Word of the Day

Wednesday, July 10, 2013

boniface

\BON-uh-feys, -fis\ , noun;
1.
any landlord or innkeeper.
2.
Saint (Wynfrith), a.d. 680?–755?, English monk who became a missionary in Germany.
3.
a jovial innkeeper in George Farquhar's The Beaux' Stratagem.
4.
a male given name: from a Latin word meaning “doer of good.”
Quotes:
The big man had come on shift at the inn early, for a fellow boniface had not yet recovered from the effects of a dispute with a patron.
-- Poul Anderson, "The Gate of Flying Knives," Thieves' World, 2007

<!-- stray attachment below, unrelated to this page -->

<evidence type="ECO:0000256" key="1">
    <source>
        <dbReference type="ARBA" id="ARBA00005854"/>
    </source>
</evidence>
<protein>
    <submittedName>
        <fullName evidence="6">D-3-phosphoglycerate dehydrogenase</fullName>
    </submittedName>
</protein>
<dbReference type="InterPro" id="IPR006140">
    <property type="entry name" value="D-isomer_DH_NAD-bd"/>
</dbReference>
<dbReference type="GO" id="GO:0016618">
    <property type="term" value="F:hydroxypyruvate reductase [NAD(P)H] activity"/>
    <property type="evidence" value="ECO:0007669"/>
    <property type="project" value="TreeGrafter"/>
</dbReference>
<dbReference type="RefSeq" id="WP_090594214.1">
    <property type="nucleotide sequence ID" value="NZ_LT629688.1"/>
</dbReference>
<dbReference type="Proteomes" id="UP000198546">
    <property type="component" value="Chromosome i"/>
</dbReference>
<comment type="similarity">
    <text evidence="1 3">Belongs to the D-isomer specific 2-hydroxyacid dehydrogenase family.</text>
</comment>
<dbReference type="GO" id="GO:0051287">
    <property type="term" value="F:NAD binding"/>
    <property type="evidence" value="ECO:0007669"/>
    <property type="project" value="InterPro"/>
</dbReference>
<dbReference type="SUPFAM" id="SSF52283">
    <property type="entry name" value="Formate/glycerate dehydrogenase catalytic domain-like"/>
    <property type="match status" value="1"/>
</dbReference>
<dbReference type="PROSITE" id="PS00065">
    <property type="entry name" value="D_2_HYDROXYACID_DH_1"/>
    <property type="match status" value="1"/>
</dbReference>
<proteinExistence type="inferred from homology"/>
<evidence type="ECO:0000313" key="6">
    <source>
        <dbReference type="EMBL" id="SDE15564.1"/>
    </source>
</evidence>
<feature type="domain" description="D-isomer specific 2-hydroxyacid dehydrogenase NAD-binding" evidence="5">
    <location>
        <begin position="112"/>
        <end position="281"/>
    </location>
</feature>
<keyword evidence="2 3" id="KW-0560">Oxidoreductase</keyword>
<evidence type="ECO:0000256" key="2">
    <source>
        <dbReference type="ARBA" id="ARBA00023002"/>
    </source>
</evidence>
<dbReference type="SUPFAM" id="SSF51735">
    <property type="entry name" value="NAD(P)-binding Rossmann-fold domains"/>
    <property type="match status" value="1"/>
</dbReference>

And, in the midst of it, came the jolly Boniface, bearing, as carefully as a mother does her first-born, three long bottles, cobwebbed and dirty.
-- John Reed Scott, The Colonel of the Red Huzzars, 1912
Origin:
Boniface literally translates to "doer of good" in Latin. The generalized meaning of innkeeper came from the 1707 play The Beaux' Stratagem by George Farquhar in which a jovial innkeeper is named Boniface.
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